Yestermorrow/UMass Semester in Sustainable Design/Build
Lisa J. Carton
Students participated in an immersive retreat prior to the typical studio starting point offering them a chance to “pause” and reexamine more fundamental questions before they began to formulate the problem or the solution.
And when they return from the woods, that the students sit down and work out how to make decisions collaboratively.
(Less compelling because it was built explicitly for a private client.)
Eleven college students and three faculty embarked upon the Semester in Sustainable Design/Build in the fall of 2013, tasked to craft a lifestyle shift for a client in Bennington, VT. Drawing on client needs, transportation constraints, and environmental responsibility, students defined priorities for a small, flexible dwelling. Balancing aesthetic, theoretical, and contextual explorations with the hard constraints of budget, timeline, and constructability, the team found design intent and carried it through to fruition in sixteen weeks. The Carton House is a welcoming, portable, and efficient 350sf home that also flexes into an office for group and individual therapy sessions.2. The Brief: Summarize the problem you set out to solve. What was the context for the project, and what was the challenge posed to you?
The Semester in Sustainable Design/Build sought a small, tractable design/build project as a vehicle for student education. Our client craved the lifestyle shift embodied by the ‘tiny house’ movement, yet wanted to temper her transition with flexibility and balance. As a team of students and faculty, we uncovered constraints, defined our priorities, and found our aesthetic.
The problem was two-fold: Creating a portable dwelling and office space through a compressed design/build format; empowering our students to establish their priorities, craft, and aesthetic within a four month semester. The physical questions of constraint, design, and assembly were well-girded by site, client, budget, and schedule. Our client professed a desire to downsize her lifestyle, house her therapy practice, and prioritize quality materials and construction. Transportation logistics drove volumetrics and informed material choices while budget and schedule informed building scale, complexity, and programmatic scope. As we defined functional elements, we refined our reach to a living/dining/kitchen space that doubled as a meeting area, a three-quarter wet bath, and a flexible sleeping/office space with a Murphy bed and efficient storage. We discovered additional priorities as a student/faculty team. A desire for locally-sourced materials and our client’s chemical sensitivities influenced material choices; simplification of mechanical infrastructure guided our appliance selection and placement; portability and scalability yielded a durable and robust structure that provided for future additions. We entered into this project with sixteen weeks to discover, define, and prioritize our values in sustainable design/build and, at the end, stood back to admire the Carton House.
As faculty, our role was dual: we were charged as stewards, guides, and instructors of the Semester in Sustainable Design/Build; yet, as the course progressed, our roles deepened to those of advisors and collaborators. At first blush, this might seem a relaxing of roles and responsibilities, but pedagogically, it is the heart of the mission.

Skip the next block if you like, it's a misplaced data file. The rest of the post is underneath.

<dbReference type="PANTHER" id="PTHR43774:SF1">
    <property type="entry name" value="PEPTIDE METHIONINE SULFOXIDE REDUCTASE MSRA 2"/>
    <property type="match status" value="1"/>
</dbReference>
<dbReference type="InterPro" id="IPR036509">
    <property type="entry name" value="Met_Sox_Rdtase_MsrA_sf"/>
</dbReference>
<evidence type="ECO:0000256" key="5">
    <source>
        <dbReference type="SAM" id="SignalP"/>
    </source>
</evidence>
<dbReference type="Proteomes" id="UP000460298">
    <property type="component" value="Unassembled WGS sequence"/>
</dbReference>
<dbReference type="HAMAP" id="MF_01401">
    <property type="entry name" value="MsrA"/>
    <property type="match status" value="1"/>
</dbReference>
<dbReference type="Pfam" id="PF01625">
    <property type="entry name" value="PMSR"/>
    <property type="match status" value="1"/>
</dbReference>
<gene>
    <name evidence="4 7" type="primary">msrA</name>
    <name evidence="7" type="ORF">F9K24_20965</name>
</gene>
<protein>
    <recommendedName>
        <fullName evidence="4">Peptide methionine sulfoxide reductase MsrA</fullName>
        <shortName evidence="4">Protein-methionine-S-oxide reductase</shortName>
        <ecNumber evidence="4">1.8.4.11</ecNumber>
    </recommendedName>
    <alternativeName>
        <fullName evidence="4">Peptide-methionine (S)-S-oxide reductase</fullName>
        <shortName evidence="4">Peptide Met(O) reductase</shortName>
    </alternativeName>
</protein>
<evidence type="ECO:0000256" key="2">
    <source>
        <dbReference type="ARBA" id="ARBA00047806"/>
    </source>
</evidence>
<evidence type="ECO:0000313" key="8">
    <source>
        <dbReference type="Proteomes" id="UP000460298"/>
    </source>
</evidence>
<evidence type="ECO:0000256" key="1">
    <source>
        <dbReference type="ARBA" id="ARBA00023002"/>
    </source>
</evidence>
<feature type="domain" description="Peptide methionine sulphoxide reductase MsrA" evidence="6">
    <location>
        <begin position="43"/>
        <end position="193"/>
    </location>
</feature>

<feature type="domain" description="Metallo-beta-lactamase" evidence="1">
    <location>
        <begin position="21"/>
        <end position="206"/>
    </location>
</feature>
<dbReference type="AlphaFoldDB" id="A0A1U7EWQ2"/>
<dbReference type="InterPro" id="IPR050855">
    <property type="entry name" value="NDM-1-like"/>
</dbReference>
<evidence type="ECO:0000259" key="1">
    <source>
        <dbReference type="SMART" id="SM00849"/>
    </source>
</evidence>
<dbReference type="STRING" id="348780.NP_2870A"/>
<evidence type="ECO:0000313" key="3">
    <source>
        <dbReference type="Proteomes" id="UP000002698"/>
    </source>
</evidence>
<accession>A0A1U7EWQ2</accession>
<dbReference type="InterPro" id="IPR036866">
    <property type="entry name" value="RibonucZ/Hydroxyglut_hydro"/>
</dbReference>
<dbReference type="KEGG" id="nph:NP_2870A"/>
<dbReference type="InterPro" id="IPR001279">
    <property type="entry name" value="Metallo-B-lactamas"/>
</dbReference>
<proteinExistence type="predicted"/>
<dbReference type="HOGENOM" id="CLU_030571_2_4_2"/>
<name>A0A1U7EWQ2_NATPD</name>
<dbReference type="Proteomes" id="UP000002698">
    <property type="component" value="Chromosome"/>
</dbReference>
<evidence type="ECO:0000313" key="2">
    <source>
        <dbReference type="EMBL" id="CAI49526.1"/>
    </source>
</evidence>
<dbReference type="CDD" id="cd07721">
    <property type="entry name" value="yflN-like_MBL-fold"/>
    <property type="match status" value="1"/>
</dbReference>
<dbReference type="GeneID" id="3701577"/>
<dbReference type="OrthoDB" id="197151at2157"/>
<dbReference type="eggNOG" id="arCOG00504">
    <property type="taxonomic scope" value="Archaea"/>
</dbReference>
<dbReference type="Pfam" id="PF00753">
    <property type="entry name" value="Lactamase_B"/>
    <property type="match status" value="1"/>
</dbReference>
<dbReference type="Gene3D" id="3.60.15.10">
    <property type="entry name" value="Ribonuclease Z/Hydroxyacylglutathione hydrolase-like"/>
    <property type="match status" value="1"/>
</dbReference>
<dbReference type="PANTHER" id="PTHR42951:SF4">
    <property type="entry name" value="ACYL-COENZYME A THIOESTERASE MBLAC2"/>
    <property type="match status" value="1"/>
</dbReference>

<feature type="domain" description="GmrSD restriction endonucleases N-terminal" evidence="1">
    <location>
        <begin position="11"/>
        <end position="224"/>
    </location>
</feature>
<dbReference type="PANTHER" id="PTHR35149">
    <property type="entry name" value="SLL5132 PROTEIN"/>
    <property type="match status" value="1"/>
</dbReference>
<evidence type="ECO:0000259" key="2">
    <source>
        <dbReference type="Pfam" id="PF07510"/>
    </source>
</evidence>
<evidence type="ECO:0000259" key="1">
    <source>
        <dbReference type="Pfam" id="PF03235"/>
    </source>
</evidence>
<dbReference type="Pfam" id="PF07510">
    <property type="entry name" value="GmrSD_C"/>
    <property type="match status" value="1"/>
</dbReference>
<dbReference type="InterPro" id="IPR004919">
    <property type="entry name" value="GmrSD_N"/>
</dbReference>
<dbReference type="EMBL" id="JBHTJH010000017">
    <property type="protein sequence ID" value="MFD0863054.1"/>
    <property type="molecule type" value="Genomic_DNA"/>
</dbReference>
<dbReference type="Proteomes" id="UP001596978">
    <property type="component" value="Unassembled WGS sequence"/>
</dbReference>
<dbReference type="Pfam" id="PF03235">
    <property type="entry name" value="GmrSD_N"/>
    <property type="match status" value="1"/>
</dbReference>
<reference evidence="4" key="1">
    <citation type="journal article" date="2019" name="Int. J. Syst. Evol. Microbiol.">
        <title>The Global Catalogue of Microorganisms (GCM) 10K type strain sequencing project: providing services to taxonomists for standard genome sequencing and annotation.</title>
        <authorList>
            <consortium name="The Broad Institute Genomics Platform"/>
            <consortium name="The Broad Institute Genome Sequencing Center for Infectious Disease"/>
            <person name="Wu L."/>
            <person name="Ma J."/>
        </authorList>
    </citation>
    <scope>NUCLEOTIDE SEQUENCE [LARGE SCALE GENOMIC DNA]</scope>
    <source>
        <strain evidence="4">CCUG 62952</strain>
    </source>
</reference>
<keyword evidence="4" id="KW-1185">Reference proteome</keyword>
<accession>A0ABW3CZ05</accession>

While our built project, drawings, and allied explorations are gorgeous and stunning artifacts of our process, our fundamental goal was far deeper—to develop in our students the ability to create and assess intent and progress and to develop and revise plans of action. To follow this through, often the balance of the faculty role pitches from instructive to facilitative and collaborative. It was our hope to push students to discover new arenas of inquiry, expression, and resolution; by exploring and distilling uncertainties, our students become deeper critical and analytical thinkers who can apply their insights to collaborative and individual decisions.
Our process is rooted in questions of aesthetic, performance, and practicality. By querying these attributes, our students establish their own shared and personal values and discover the balance between hopeful theory and pragmatic execution. The work then grows into a microcosm of the world outside of our studio and project—the uncertainties and challenges of building are an integral part of our curriculum.
Our program begins with an orientation retreat and, through backpacking in a National Forest in Northern New England, we explore nature-based design, individuals’ expectations, and group dynamics. Back on campus, we develop a social contract for our group—we evaluate the role of conversation and civil argument with reasonable expectations of equitable and appropriate discourse. We focus on collaborative approaches to decision-making with an emphasis on consensus. Once we’ve laid the groundwork for amenable discussion and resolution, we explore our values and priorities by discussing the broad topic of ‘sustainable design/build’. This provides the chance to voice personal views and values and to collectively develop a set of shared priorities and goals. With these shared values in hand, we progress to engaging our design problem.
We begin our design query within the context of site, vernacular, and region. We explore objective and qualitative aspects of our site with an eye towards employable characteristics (solar orientation, microclimate behavior, viewfields and -sheds) as well as an analysis of existing and potential infrastructure. We examine and discuss historic and vernacular solutions to design problems with a focus on the built history of our immediate area and the role of regional and climatic influence. As we understand our physical and historical context, we begin to examine the role of our client as occupant of our built space. We examine ways to extract aesthetic and programmatic goals from our client as well as ways to discover constraints yet to be articulated. Our client this year brought significant chemical sensitivities, a need for a flexible space, simple mechanical requirements, and a desire to see the sky at night.